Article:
Note: Popular feedback survey tools include Qualtrics and Lattice.
A growth guide or career track is a plan for employees that lists a path of concrete steps they can take to meet their short-term, medium-term, and long-term career goals. These goals are usually focused on attaining certain roles and compensation levels.
A hiring manager is the person a job candidate will report to once they are hired. They typically collaborate with HR when writing the job description, highlighting the duties of the role and the employee experience they’re aiming to provide. They also make the final decision on who to hire after interviews are conducted.
Human resources is a department of an organization that finds, hires, onboards, and supports employees. They also make sure the company adheres to and stays up to date on the latest laws, regulations, policies, and procedures pertaining to the workplace.
See also: People operations; People team
An HRIS, also known as a human resources management system or a human capital management system, helps human resources teams manage and maintain employee information and data. Once a candidate is hired, the HR team (or their HR automation software) moves their information from the ATS to the HRIS. From then on, they can manage this information throughout their employment in the HRIS.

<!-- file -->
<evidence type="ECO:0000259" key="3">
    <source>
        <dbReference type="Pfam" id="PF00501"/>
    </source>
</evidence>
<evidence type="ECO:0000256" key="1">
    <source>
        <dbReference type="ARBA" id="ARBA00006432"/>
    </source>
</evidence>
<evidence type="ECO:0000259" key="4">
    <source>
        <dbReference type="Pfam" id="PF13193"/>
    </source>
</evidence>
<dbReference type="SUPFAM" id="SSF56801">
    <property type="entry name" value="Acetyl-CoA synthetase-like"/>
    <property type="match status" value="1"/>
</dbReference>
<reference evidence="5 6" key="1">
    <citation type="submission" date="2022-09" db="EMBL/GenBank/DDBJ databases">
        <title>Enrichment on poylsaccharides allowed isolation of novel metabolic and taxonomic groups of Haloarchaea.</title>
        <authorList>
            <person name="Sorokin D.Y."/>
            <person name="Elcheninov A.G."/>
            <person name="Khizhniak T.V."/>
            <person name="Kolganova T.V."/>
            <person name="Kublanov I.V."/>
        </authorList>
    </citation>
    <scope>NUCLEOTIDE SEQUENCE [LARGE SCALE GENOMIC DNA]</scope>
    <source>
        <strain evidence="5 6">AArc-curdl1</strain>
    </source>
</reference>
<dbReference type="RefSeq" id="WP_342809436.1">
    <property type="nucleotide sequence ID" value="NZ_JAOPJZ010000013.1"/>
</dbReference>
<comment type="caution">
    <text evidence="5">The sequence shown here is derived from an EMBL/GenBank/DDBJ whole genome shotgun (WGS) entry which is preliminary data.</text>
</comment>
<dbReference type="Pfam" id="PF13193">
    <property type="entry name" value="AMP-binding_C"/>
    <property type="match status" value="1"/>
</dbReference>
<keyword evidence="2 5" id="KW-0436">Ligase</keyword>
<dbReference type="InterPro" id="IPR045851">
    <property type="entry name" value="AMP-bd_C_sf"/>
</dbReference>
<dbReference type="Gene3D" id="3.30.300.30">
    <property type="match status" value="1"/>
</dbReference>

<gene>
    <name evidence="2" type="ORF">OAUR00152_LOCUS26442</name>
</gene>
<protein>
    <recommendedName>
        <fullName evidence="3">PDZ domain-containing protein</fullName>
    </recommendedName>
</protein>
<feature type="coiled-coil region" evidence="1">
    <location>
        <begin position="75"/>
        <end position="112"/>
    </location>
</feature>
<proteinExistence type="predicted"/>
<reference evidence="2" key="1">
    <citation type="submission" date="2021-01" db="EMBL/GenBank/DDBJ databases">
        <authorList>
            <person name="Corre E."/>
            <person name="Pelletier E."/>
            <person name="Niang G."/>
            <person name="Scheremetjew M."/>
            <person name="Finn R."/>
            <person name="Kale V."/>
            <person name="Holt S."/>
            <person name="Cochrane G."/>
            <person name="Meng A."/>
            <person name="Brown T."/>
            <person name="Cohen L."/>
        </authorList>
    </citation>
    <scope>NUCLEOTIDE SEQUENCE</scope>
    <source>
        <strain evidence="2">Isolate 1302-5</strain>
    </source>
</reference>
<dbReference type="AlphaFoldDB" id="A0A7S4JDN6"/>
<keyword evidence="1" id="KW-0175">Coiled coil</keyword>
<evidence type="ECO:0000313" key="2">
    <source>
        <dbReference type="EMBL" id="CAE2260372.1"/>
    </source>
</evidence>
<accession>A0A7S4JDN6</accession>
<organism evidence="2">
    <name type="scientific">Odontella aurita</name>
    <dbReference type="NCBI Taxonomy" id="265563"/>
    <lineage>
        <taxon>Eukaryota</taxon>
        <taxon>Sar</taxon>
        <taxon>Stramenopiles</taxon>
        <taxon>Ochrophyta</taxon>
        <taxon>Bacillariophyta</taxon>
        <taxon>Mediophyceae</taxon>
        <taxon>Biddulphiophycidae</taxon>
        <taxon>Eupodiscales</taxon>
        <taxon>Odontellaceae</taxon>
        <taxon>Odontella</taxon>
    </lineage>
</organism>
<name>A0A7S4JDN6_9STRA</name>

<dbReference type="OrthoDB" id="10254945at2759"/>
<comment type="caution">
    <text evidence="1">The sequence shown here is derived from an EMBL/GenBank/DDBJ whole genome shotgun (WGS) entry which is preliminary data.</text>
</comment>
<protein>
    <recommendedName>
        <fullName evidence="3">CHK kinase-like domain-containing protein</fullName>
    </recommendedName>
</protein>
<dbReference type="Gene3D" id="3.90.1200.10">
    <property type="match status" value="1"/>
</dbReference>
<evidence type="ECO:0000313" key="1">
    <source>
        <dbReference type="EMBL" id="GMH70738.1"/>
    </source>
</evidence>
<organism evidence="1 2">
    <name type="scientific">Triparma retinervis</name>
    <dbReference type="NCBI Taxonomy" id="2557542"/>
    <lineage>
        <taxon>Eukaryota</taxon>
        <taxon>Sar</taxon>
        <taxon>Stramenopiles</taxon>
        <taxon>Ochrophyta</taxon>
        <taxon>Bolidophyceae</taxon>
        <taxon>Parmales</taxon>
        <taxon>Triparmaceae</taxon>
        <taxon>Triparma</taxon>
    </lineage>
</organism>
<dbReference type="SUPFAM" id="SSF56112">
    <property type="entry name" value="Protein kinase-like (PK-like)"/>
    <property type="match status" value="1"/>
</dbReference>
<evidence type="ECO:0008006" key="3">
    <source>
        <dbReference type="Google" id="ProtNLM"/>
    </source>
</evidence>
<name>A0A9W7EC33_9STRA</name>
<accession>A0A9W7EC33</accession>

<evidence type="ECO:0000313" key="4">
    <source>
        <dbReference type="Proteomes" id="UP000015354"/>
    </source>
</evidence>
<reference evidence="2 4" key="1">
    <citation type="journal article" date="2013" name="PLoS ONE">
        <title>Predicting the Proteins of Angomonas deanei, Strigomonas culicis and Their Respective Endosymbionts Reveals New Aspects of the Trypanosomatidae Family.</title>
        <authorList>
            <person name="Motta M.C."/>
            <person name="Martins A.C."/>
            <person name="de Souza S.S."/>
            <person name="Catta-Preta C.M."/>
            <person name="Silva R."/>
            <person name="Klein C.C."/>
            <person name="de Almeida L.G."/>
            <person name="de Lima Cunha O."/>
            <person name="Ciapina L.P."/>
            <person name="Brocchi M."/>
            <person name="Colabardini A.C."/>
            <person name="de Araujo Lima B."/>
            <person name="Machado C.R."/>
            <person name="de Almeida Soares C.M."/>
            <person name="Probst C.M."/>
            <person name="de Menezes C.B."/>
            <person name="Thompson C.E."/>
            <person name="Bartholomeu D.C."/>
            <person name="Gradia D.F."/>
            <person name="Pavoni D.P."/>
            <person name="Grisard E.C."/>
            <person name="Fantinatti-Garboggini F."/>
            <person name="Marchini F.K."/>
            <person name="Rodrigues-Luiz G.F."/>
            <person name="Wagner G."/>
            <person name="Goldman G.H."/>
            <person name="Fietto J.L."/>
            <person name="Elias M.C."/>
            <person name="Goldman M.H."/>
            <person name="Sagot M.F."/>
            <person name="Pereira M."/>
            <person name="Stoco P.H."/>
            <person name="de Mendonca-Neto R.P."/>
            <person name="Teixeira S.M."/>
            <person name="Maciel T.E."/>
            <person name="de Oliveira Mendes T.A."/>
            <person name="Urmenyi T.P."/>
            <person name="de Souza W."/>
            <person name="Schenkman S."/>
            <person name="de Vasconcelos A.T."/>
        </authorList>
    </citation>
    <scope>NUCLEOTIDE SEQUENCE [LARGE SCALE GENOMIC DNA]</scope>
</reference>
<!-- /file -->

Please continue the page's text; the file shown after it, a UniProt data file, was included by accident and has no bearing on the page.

Note: Popular HRISs include Rippling and BambooHR.
I-9 verification is a process that verifies a new hire’s right to work in the United States. It involves authenticating their personal identification documents like a passport, driver’s license, etc. in person or through video chat. The United States requires people teams to complete this process during a new hire’s first three days of employment.
A job description illustrates the duties, responsibilities, compensation, and benefits of an open role at the company. It also details the qualifications that the hiring manager is looking for in a candidate. Additionally, it describes what the company does, their mission, their culture, and what it feels like to work there.
Levels or job leveling is a process that specifies the duties of each of the organization’s roles, carves realistic career tracks for employees, and establishes clear hierarchies within the organization. This creates solid expectations for each employee’s role, clarity into how they fit within the organization, and a firm grasp on what exactly they can do to climb up the ladder. Levels also inform compensation bands.
A new hire is an employee who is brand new to the company or, legally speaking, an employee who hasn’t been employed by the company for at least 60 consecutive days. So, if someone leaves the company and chooses to return more than 60 days later, they are considered a “new hire” to HR and should go back through onboarding and other new hire processes, even though they may be a familiar face.
A new hire checklist is a list of tasks that new hires should complete during their first week of employment. These tasks are usually pretty fundamental, like creating accounts for company-wide and team-specific tools, learning more about the company, taking a look at the onboarding program that they’re about to start, and truly understanding the company benefits and perks at their disposal.